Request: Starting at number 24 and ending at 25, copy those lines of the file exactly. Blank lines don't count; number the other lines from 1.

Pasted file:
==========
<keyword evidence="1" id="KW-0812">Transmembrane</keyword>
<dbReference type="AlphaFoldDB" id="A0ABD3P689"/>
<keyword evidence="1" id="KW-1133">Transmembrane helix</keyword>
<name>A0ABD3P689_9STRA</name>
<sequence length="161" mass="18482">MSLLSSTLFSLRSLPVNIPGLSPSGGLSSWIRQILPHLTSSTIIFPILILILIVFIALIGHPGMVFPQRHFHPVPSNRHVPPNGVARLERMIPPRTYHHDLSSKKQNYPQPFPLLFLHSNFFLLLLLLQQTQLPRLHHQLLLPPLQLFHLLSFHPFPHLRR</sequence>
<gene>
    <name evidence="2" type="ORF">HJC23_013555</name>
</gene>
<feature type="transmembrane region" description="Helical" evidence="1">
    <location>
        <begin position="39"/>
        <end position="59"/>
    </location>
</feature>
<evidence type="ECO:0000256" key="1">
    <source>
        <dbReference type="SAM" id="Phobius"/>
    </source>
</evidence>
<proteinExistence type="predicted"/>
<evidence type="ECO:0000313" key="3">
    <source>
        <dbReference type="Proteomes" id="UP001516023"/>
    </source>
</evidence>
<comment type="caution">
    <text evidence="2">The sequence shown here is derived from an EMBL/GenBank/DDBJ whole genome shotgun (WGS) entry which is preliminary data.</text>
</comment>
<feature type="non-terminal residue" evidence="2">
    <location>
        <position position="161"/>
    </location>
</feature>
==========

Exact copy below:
    </source>
</evidence>